We recently had a chance to interview Roberto Casula, Eni senior executive presently engaged in open innovation and corporate venture capital. Casula was born in Cagliari, Italy in 1962. After graduating in mining engineering, he joined Eni in 1988 as a reservoir engineer.
Casula started working in Italian oil fields before moving to West Africa as Chief Development Engineer. In 1997, he returned to Milan as coordinator of business development for Africa and the Middle East.
After being the headquarters’ Project Technical Services Manager, Casula became Middle East Project Director on a large-scale gas project in 2001.
From 2004 to 2005, Roberto Casula held many managerial positions in Eni E&P including the role of CEO of EniMed SpA before being appointed Managing Director of Eni in Libya in 2005.
In July 2007, he became Senior Vice President of operational and business activities in sub-Saharan Africa, and on December 2011 he has been appointed as Executive Vice President of Eni E&P Division, thus extending his responsibilities to the whole of Africa and the Middle East, including the program for the development of the Mamba and Coral discoveries in Mozambique.
From June 2014 until September 2018, Roberto Casula was Eni Chief Development, Operations & Technology Officer.
Roberto Casula has also served as Chairman of the Board of Versalis SpA (Chemicals) from January 2017 to April 2018 and as Chairman of Italian Petroleum and Mining Industry Association from May 2016 to April 2018.
The oil and gas industry is facing a number of headwinds. Environmental regulations, political uncertainty, weak energy demand as a result of a constriction of global economic activity as a response to the COVID-19 pandemic all represent formidable challenges.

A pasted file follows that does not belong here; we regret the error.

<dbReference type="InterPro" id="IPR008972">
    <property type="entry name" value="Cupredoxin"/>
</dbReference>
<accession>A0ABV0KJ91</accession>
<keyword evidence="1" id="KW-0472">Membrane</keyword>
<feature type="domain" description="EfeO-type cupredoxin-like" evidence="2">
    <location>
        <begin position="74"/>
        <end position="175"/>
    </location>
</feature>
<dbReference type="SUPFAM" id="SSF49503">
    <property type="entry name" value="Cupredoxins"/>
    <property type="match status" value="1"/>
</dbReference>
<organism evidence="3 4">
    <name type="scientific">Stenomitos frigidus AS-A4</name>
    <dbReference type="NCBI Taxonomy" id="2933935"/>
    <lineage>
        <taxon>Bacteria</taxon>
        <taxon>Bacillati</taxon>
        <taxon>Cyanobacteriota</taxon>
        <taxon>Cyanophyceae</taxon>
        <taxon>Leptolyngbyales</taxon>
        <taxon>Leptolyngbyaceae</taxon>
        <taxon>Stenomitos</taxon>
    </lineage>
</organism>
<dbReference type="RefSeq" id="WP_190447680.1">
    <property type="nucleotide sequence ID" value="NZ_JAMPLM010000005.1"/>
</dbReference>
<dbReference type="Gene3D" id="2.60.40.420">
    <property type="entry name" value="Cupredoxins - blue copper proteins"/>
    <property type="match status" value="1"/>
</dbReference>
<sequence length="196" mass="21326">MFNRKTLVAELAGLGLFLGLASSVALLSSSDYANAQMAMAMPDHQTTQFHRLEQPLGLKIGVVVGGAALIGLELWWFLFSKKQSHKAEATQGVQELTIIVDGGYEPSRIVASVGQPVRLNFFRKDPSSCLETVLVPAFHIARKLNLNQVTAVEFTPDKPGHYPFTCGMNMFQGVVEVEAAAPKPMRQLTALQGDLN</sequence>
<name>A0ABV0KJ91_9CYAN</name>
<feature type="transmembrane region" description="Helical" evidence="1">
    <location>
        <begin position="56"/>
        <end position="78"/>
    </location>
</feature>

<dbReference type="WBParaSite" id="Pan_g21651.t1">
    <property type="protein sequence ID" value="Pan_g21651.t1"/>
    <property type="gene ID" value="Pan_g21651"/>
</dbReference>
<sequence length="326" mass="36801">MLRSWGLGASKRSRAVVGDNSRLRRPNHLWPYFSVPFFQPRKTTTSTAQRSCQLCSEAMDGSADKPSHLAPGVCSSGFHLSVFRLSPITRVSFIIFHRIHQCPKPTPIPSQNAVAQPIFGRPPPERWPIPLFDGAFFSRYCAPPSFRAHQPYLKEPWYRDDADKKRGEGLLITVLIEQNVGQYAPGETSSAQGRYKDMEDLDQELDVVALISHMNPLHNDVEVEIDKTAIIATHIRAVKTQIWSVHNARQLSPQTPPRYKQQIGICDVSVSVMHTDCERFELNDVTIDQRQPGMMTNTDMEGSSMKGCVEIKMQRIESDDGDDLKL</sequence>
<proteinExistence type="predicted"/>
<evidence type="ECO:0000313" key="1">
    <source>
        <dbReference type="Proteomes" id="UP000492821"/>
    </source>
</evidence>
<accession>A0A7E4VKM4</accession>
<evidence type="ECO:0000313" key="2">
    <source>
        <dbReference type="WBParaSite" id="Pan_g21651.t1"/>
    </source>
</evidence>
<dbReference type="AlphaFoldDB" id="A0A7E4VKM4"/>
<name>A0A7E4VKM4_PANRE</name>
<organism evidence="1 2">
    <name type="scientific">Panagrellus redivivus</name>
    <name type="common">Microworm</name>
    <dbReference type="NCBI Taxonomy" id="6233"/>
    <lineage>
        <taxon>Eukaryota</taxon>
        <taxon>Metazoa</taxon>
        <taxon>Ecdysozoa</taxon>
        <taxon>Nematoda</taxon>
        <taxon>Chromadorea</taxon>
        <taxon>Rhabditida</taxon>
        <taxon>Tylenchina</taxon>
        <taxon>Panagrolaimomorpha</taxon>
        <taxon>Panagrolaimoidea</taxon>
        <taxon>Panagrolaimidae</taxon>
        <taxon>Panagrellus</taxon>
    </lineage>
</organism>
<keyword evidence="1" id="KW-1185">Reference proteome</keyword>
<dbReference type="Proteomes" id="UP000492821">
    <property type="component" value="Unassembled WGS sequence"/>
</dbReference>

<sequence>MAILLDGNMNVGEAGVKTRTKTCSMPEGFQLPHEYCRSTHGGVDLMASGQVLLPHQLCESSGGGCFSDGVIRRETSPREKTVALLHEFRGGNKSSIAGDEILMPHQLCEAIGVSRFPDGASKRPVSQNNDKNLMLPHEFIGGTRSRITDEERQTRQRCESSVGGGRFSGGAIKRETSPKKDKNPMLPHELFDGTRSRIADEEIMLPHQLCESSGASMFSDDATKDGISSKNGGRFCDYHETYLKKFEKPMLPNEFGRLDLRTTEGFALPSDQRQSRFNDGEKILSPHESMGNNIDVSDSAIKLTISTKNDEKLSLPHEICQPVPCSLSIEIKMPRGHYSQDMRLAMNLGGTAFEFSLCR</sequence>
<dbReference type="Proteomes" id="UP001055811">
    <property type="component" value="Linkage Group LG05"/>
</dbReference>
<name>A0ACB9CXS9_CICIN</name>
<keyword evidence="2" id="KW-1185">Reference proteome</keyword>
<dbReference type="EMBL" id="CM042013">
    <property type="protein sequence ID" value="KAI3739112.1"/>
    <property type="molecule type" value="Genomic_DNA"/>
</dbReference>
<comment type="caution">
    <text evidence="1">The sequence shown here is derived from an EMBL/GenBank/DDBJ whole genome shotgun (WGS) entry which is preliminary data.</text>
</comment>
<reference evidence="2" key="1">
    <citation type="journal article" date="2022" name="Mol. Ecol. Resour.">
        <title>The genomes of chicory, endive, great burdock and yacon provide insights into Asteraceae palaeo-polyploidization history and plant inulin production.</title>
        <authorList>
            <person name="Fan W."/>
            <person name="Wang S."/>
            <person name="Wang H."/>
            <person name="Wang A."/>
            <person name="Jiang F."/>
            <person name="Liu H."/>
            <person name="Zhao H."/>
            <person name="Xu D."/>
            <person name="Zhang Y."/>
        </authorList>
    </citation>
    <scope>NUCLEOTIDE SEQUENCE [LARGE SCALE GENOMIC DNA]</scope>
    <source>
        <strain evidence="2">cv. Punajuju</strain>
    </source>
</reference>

It is therefore both timely and instructive to speak to a seasoned industry executive like Roberto Casula, Eni senior executive, for a look back and a look forward.
How has the oil and gas industry changed over the past 30 years?
Let’s start from few numbers: when I joined Eni (formerly Agip) in 1988, the world oil production was about 59 million barrels per day, the natural gas production slightly less than 2,000 billion cubic meters, and the world’s total primary energy supply was slightly less than 8,500 million Tonne of oil equivalent or toe.
Fossil fuels (i.e., including coal) accounted for 81% of energy sources. Today, crude oil production has almost reached 100 million barrels per day, natural gas production is double, the world’s total primary energy supply is about 14,000 million toe, and fossil fuels account for about 82% of energy sources. Oil and gas contribute almost two thirds.
In other words, the oil and gas industry has been able to support the energy needs of the world, particularly a dramatic consumption increase in Asia, by playing an evolving role throughout the past 30 years.
How is that possible?
The answer is ‘technology’. During these 30 years, breakthrough technologies have significantly diversified the areas of our operations and the way we produce.
I am referring to 3D seismic, powerful software and data centers, horizontal drilling, well stimulations, subsea equipment, etc. They all allowed the energy industry to access more resources by exploring and developing fields in frontier and challenging areas such as the ultra deep-sea waters or very tight reservoirs. This results in fighting the natural depletion of hydrocarbon production while adding more reserves to cover the increased demand.